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Dental Health: Adults

Good dental health means stopping cavities and gum disease before it starts. Healthy teeth and gums help you to speak clearly, eat nutritious food and give you a nice smile. With improved dental hygiene habits, cleanings and modern dental treatments; more people are keeping their teeth longer into their adult lives.

Keeping a healthy mouth through adulthood is important because poor dental health may be connected with other health problems. Research has linked poor oral health to heart disease, stroke, diabetes, and pneumonia 1. As well, medications that are given to control these diseases and many others may increase your chances of getting dental disease.

A good dental hygiene routine at home  with regular visits to the dentist become even more important as you look towards retirement. Seniors with lower incomes or without dental insurance are less likely to get proper dental care. Those in long-term care facilities are also at risk of dental pain and infection because of “frailty, poor health and increased dependence on others for personal care.”1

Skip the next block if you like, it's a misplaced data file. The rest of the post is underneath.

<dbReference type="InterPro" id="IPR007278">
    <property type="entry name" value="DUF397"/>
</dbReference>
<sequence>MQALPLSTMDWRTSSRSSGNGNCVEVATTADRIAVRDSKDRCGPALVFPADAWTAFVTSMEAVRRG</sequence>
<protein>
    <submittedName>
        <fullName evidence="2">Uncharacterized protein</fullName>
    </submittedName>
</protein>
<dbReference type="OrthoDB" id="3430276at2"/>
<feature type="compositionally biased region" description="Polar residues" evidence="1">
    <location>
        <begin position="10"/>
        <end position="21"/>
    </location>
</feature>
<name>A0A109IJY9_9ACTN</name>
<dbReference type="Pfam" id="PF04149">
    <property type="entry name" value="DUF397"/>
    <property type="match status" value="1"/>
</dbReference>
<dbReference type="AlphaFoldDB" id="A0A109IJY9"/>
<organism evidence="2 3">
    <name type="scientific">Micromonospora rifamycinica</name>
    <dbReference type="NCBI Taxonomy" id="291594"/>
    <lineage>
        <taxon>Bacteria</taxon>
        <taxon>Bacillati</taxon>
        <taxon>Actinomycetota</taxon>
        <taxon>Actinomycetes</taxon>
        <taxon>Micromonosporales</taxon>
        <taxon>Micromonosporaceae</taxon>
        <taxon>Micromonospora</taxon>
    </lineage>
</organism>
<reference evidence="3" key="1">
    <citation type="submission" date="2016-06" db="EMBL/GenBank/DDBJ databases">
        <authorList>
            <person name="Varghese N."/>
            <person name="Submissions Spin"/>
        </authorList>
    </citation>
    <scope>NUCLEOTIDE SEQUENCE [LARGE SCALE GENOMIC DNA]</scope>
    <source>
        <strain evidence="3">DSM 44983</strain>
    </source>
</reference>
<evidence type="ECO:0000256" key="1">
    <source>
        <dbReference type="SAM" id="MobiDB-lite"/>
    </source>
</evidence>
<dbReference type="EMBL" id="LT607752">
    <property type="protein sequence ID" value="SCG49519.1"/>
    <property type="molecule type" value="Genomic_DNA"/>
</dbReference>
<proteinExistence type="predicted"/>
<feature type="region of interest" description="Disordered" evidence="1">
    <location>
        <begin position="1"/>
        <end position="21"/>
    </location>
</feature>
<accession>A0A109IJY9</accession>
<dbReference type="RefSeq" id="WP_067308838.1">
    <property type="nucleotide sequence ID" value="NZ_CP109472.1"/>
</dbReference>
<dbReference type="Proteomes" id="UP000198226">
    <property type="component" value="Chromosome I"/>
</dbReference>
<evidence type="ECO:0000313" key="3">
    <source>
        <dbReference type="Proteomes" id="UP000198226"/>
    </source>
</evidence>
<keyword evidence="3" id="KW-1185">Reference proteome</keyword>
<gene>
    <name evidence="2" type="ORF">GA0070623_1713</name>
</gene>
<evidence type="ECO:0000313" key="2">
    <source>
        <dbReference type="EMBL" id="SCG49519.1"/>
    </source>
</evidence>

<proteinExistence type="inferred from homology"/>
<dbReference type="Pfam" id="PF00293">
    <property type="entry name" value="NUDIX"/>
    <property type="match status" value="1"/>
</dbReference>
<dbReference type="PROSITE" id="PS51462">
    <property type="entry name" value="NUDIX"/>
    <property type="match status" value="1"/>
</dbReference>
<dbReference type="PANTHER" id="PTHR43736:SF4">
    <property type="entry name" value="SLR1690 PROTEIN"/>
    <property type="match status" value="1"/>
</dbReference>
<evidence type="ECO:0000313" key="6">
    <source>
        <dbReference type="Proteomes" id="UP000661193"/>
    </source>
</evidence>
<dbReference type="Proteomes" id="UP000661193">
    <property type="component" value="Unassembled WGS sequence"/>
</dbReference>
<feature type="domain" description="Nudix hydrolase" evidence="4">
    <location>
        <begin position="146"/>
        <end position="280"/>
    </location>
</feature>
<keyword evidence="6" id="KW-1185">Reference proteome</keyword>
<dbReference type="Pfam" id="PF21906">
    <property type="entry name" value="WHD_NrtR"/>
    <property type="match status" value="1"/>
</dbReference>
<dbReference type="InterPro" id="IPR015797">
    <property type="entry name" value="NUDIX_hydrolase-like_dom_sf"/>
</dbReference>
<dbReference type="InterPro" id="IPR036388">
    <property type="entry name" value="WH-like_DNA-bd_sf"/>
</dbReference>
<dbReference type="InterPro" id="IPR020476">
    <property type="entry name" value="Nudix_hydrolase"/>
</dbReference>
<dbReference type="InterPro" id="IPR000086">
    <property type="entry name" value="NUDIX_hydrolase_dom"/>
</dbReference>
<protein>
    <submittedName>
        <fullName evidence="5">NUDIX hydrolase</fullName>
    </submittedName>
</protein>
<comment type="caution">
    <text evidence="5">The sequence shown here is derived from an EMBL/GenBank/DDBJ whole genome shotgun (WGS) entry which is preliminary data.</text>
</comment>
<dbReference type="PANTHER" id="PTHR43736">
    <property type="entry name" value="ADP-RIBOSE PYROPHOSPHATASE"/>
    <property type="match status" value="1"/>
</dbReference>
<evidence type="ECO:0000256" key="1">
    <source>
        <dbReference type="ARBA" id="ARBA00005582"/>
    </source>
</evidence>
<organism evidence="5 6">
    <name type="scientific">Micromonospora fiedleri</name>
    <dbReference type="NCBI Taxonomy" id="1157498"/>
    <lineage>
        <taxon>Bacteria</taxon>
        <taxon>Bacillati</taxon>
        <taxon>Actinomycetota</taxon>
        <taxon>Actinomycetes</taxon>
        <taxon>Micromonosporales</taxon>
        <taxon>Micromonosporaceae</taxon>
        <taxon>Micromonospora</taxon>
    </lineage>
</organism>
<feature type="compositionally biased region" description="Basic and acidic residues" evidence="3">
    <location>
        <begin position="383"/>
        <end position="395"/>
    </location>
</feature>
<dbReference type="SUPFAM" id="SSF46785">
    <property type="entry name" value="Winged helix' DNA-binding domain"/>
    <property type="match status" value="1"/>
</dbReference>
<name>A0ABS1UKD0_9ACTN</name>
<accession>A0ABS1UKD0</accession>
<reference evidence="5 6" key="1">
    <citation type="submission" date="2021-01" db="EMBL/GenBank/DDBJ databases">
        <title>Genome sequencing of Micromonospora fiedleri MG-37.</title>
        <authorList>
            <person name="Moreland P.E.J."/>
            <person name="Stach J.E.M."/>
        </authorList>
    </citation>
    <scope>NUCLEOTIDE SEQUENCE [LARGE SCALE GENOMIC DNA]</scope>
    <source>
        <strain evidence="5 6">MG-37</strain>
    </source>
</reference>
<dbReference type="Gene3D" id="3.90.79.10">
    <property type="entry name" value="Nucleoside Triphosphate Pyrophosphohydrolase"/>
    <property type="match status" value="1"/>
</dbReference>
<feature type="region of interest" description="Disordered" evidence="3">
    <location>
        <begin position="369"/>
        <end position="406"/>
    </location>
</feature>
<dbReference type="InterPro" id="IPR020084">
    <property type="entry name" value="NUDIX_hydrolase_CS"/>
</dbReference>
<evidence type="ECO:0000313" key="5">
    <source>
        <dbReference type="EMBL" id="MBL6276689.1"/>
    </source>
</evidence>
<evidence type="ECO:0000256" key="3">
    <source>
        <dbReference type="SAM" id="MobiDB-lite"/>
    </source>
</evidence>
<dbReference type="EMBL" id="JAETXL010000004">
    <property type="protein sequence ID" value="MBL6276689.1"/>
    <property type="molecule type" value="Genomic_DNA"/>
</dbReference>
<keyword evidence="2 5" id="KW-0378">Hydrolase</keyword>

When problems in the mouth do arise it is important to have them looked at and treated immediately by a dentist to limit tooth and gum-related pain and infection.

For more resources related to assisting caregivers of seniors with oral hygiene please visit How to Care for Residents' Teeth (PDF) and Resources for Providing Mouth Care (PDF).

 
Date of creation: February 11, 2013
Last modified on: November 2, 2015
 

References

1Health Canada (2008). The Effects of Oral Health on Overall Health. Retrieved from
http://www.hc-sc.gc.ca/hl-vs/iyh-vsv/life-vie/dent-eng.php#info